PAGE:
Many organizations are finding that mindfulness works: it decreases stress, increases productivity, and helps people form better personal connections. Companies such as Google, Procter & Gamble, Aetna, General Mills, and Target all have meditation rooms. The Seattle Seahawks have a meditation coach, as do other sports teams and entertainment figures, including 50 Cent and Katy Perry. Even the US military is teaching mindfulness techniques to members of the armed services.
If you don’t have a mindfulness coach or advocate at your company, you can still practice in the comfort of your office, home, or cubicle. It’s easy, and you can see benefits by spending only five minutes a day. Here’s how.
|Mindfulness is like a workout for your brain.
Wait. It’s easy?
It is! All it takes is 5 to 10 minutes a day. Find a place in your home (or office) where you can sit comfortably and undisturbed. Leave your phone in another room on silent mode. You don’t need to cross your legs or put your hands in funny shapes. You also don’t need to say, “Ommmm.” All you have to do is sit there and concentrate on your breathing. When your mind wanders, go back to thinking about your breathing. Repeat until 5 or 10 minutes pass. That’s it.
Why can’t I have my phone?
Silly person, your phone is a distraction. It may ring or ding or vibrate, which will take you out of the moment and make you want to answer it, look at it, or silence it. You’re trying to eliminate distractions like that.
Over the years, we’ve become so addicted to taking in information, it’s become our primary mode of operation. It started with television, which people still sit in front of and do nothing except absorb whatever’s being shown on the screen. Now in recent years we’ve done the same with computers and phones. We move from one screen to another and one piece of information to another with no time to think, synthesize, or be creative.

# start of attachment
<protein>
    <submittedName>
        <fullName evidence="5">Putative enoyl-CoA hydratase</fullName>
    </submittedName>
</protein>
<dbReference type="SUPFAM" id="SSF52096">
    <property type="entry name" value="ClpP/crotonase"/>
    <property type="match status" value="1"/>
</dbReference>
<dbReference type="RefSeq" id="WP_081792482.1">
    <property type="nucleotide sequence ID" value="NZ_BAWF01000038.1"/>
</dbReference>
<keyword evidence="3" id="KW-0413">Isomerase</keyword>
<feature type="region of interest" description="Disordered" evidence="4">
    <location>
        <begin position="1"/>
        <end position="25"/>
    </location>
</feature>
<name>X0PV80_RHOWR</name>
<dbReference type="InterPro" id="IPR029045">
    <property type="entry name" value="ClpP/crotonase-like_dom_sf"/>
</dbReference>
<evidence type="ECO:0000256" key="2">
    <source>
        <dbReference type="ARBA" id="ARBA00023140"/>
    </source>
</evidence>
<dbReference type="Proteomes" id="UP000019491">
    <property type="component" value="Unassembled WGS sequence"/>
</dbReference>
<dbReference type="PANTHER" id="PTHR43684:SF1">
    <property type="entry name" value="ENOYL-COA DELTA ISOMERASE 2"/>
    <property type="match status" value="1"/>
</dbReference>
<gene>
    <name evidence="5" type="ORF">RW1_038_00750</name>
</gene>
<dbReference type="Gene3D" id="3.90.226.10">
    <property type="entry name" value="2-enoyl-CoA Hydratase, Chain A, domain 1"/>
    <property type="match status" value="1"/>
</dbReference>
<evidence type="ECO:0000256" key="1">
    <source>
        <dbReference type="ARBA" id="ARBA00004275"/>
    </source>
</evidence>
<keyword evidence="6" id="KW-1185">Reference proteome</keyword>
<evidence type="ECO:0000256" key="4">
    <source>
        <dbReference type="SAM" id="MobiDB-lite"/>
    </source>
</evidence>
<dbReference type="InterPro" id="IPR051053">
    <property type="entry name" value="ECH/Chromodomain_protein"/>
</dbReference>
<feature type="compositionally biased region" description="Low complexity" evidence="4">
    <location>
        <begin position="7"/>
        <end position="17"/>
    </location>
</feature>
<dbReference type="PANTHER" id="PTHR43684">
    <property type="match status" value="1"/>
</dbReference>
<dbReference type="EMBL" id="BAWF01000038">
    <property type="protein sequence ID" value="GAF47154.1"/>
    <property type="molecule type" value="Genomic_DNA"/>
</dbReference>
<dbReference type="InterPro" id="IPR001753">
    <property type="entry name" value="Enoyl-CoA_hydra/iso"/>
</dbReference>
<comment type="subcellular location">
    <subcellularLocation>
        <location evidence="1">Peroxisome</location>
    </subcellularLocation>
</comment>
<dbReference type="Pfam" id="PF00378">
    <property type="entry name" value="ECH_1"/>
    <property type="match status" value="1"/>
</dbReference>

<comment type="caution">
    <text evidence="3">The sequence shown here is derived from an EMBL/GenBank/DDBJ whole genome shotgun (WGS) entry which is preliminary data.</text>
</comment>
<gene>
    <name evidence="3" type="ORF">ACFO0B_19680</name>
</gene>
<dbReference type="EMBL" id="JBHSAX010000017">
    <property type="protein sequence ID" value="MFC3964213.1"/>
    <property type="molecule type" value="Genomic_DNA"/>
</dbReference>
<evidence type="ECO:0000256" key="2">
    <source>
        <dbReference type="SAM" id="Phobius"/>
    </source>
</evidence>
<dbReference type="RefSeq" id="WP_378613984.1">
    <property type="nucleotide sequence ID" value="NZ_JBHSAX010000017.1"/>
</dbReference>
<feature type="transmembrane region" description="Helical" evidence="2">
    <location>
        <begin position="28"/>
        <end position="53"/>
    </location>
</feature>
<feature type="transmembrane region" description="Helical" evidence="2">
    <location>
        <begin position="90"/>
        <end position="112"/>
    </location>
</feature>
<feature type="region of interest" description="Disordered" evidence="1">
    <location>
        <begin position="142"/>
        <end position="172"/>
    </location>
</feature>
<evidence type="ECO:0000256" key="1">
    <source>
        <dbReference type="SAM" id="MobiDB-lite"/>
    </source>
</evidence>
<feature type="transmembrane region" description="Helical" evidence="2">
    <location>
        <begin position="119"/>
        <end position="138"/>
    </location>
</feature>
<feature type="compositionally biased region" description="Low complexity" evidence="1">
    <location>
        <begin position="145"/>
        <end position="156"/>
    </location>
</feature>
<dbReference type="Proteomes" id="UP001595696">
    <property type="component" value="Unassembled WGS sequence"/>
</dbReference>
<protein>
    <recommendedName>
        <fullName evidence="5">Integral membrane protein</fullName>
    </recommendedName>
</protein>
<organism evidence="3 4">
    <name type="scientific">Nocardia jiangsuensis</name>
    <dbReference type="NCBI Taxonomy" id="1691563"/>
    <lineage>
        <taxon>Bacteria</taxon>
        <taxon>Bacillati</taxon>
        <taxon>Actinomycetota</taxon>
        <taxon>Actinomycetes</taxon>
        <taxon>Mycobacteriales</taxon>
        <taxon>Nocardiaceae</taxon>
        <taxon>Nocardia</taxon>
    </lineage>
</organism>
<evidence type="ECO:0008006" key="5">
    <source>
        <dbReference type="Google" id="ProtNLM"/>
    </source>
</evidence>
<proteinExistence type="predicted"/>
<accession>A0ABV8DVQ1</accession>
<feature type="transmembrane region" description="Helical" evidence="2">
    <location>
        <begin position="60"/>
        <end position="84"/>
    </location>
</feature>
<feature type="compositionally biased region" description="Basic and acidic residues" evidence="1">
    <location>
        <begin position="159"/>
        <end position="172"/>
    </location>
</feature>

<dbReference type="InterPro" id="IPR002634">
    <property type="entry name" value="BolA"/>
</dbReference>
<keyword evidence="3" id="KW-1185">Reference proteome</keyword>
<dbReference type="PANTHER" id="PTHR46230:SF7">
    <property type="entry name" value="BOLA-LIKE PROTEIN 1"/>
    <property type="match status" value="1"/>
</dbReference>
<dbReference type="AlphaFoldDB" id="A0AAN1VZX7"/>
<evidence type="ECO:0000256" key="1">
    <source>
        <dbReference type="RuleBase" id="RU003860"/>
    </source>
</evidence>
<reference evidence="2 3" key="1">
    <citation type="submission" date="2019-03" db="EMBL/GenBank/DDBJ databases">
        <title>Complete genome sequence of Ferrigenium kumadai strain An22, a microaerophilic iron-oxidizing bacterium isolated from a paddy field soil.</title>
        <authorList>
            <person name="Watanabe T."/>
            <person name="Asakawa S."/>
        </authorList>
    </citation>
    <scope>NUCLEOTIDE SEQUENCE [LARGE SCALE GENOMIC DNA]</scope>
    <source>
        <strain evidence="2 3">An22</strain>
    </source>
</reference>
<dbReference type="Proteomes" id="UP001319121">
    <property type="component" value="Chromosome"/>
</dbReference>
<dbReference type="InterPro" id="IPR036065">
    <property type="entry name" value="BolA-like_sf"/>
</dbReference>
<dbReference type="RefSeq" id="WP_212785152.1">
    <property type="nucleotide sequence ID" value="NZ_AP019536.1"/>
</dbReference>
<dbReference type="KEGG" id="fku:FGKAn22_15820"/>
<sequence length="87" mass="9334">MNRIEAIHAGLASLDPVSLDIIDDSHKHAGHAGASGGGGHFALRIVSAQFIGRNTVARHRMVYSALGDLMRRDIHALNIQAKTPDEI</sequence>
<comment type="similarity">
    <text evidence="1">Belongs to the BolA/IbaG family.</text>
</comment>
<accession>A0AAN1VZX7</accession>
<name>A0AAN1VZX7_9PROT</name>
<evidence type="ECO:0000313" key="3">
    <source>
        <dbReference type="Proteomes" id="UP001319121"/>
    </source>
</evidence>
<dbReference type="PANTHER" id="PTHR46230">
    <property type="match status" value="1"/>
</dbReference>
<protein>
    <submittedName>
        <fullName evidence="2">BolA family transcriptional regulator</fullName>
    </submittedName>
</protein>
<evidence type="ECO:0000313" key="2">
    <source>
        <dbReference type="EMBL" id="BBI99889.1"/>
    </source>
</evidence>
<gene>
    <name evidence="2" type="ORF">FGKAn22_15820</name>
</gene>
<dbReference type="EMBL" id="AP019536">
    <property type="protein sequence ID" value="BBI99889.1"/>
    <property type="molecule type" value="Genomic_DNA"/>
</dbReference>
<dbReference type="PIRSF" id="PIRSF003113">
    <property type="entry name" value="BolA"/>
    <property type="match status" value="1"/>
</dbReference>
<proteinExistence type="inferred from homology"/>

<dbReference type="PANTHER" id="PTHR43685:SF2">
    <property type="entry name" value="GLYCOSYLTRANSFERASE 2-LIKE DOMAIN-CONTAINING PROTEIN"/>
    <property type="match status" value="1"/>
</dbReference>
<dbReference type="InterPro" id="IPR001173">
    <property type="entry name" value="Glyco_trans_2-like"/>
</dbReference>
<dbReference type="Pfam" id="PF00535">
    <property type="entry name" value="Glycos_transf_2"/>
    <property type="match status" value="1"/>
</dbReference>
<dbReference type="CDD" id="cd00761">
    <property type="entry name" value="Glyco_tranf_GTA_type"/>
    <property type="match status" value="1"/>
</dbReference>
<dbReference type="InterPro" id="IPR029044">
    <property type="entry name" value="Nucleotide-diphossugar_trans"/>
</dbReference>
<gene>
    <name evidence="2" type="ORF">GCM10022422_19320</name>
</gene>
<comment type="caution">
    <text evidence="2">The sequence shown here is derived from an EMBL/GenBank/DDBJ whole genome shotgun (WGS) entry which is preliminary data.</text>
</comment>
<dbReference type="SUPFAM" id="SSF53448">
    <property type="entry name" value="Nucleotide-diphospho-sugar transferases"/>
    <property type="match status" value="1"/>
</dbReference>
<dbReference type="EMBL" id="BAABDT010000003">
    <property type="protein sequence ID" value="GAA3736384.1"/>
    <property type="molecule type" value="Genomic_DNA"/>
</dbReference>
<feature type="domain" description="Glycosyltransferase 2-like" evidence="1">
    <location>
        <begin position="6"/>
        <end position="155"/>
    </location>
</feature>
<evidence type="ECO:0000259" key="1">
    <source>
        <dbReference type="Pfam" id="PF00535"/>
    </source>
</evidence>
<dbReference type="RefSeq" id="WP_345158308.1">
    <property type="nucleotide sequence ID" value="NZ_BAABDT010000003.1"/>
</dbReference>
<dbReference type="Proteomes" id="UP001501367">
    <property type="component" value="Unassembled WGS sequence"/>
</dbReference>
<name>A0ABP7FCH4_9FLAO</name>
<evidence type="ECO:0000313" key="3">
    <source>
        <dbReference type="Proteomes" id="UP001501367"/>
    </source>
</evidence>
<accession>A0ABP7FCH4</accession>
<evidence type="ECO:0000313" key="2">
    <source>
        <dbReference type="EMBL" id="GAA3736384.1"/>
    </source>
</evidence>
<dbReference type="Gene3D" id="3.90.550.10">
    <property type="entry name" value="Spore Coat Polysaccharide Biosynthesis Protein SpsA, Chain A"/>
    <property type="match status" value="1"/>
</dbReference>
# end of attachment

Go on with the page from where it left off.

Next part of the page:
Eventually you may want to create a space in your home with a “no technology” rule, like your bedroom, so you don’t have the temptation of picking up your phone in the middle of the night or looking at it first thing in the morning. That way you can be more aware of what you’re doing without having your attention stolen by the latest email message.
You mentioned some benefits?
Yes, many benefits. Focusing on the benefits is probably the best way to get you to set aside some mindfulness time. Here are a few backed up by data and research:
||Increased ability to focus.
||Physically shrinks the stress centers of your brain.
||Increased ability to know what is happening in your head without acting on it.
||Increased sense of compassion.
In a lot of ways, mindfulness is like a workout for your brain. We already know it’s important to work out our bodies to stay healthy, so it makes sense to dedicate some time to working out our minds. You may find you’re happier, more creative, and better able to concentrate on whatever you’re doing.